Learning Languages Test-first and Project-first

Sometimes I wonder why don’t books and tutorials teach programming languages closer to the way web apps are taught and made: By making projects up front, and by incorporating tests right away.

I am going through some Pluralsight tutorials for Go and Elixir, and while there is a lot of information in them, in most of them the code is not well organized. Only one of the dozen or so Go tutorials that I have been through makes a project. Why not do that every time? That is how we make web apps, especially since after Rails most frameworks are created with generators. You can make projects with most languages, but for some reason it is not emphasized. Granted, Go is a language where you can run code outside of a project: You can just put code into “some_file.go”, and then type “go run some_file.go”, but in my opinion it is a bad practice.

Several years ago, I went through a Rails bootcamp. After I was done, another alumni and I started a small study group to go through the RSpec book by David Chelimsky et al. We only had a few meetings, and I do not remember how far in the book we got. We thought that testing was not covered enough in the bootcamp, and we thought it was odd that some languages (like Ruby) have a strong “test-first” culture but when it comes to learning the language tests are treated like an afterthought. If we tell people to write their apps tests-first (or at least simultaneously with their code), why not teach languages test-first? A lot of books wait until halfway through before talking about tests and/or projects, or leave it until the end.

Even Dave Thomas holds off on projects and testing. I thought one of the guys famous for being part of the agile/extreme/TDD movement would start out with tests right away. The pickaxe book and his Elixir book do not get to them until halfway through; it is chapter 13 out of 25 in the Elixir book. Chapter 13 starts with: “Let’s stop hacking and get serious.” Why not start out serious?

It also might help in learning a language. If you are going through a tutorial, I think it is better to have the different sections as files in a project as opposed to just one-off files or snippets floating in space.

It might seem like it is too much for beginners. But what is another chapter in a 200+ page book? And people should know it anyway. If we want people to be competent professionals, they should learn the proper way to do things from the beginning. I think we need to get rid of this idea that a smart developer can learn a language in a weekend. Yes, syntax can be picked up quickly. But to really be good at a language, you need to know the libraries, frameworks and tools. And how to structure your code so that other people can understand and use it.

To introduce people to projects and tests, a tutorial could make a package (or namespace or whatever your language calls them) that just has a few functions/methods that take a couple of numbers, sums them, and adds one to the sum. And another method that subtracts one from the sum. And you could have another package that does the same for multiplication.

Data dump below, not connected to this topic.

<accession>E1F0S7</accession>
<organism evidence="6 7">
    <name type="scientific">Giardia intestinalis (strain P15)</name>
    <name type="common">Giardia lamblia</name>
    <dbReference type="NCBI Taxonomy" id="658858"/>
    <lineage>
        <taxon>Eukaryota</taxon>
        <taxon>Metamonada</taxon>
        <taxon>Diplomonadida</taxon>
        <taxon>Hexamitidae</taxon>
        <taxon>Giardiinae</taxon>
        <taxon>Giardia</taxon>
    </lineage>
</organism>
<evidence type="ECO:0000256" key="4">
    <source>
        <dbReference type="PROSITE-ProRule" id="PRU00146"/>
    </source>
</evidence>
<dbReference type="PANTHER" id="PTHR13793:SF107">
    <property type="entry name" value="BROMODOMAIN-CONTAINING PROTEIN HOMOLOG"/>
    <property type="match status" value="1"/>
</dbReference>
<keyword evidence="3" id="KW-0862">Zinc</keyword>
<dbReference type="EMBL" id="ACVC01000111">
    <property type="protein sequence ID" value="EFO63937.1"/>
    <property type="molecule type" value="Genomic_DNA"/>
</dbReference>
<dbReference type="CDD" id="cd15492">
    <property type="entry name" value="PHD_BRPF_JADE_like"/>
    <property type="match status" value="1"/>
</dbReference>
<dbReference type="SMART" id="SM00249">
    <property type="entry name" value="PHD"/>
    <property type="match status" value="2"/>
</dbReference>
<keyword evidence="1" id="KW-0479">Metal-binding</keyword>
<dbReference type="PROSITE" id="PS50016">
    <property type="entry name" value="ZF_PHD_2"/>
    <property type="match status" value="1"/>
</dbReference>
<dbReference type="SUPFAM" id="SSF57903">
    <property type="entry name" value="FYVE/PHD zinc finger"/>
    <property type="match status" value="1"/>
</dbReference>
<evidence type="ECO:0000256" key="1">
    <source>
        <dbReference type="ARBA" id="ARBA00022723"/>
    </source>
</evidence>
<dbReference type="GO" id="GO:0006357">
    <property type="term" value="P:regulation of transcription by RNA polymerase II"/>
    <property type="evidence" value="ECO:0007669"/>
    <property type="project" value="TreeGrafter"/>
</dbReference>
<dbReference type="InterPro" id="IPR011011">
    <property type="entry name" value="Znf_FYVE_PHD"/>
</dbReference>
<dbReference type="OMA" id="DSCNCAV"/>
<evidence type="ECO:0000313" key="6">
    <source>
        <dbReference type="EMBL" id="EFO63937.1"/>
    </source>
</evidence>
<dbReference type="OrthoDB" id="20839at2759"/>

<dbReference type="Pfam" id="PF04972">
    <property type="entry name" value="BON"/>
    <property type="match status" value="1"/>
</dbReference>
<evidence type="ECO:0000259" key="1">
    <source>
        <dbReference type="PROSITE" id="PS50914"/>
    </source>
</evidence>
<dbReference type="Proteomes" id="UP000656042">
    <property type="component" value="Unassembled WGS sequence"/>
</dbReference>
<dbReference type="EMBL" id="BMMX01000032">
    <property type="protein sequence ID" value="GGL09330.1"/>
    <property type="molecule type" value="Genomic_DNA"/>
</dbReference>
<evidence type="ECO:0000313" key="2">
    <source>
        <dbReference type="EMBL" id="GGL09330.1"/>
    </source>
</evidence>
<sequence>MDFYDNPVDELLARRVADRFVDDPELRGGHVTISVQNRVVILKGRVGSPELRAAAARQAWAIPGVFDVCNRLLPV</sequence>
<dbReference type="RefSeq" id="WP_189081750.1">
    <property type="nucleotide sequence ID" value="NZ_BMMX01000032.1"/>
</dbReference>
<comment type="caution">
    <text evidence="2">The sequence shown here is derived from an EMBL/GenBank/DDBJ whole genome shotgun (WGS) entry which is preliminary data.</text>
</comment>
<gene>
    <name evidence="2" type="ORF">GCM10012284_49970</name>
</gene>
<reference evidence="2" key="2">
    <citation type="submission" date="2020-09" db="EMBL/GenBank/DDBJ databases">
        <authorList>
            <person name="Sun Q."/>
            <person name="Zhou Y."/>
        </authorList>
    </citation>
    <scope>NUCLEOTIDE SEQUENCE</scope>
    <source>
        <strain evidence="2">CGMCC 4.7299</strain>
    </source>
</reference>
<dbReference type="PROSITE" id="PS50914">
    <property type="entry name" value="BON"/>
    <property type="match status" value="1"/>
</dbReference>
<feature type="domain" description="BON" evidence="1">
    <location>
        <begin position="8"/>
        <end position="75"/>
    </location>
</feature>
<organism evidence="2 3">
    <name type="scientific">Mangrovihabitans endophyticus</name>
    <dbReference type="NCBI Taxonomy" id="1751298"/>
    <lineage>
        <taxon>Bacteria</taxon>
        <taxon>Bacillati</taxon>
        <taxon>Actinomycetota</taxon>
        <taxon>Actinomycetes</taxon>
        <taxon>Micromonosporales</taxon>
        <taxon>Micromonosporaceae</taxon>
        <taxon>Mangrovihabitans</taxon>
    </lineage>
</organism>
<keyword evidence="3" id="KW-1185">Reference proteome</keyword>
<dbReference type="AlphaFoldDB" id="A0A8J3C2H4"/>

I might re-do some of the Pluralsight tutorials by making them into projects. I noticed there is now one for the Gin web framework. Perhaps someone at Pluralsight read my post a few months back on things I do not like about Javascript. They have a tutorial on Go web services that includes a massive Angular app; it takes up more than 500 MB on my hard drive. I wrote it would have been easier (and better for learning Go) to just make a web app in Go.

I was looking for a way to make a project with Go, when I found a video that creates a project while using VS Code. This tutorial follows a page on the Go site. One thing I do not like about Go is that “go test” does not run tests in all the sub-directories by default. Maybe it does and I am just not as familiar with it. But “mvn test” or “gradle test” or “lein test” will run all the tests.

Keep in mind, I am not a TDD purist. I do not always write failing tests first. I have no issue with writing tests after code; Ken Kousen calls it GDD: Guilt Driven Development. I also have no problem with tests hitting the database. A presenter at Austin Ruby years ago pointed out that you can get mocks and stubs to do what you want. If your code has a lot of mocks and stubs, are your tests telling you that your code does what you think it should do, or are they telling you that you are good at mocking and stubbing? Some TDD people say it is fine to use an in-memory database. Why not use an actual database? You are still going outside your code either way.

If you are a TDD purist, do not bother arguing with me. You will not change my mind, and NOTHING ever changes the mind of a purist. Not even the fact that purists are more likely to turn people off to something than turn them on to it. I announced my Groovy Email Server on a list somewhere, and someone got pissy with me because the first thing they did was run tests, and they failed because there was no database connection. Even though the README clearly states that you need to set up a database first. Like Will Rogers said, some people read the sign, and some people just gots to touch the electric fence.

You’re welcome.

Image from León Antiphonary, a 10th-century manuscript hosted at Virtual Library of Bibliographic Heritage, image allowed under Creative Commons CC BY 4.0.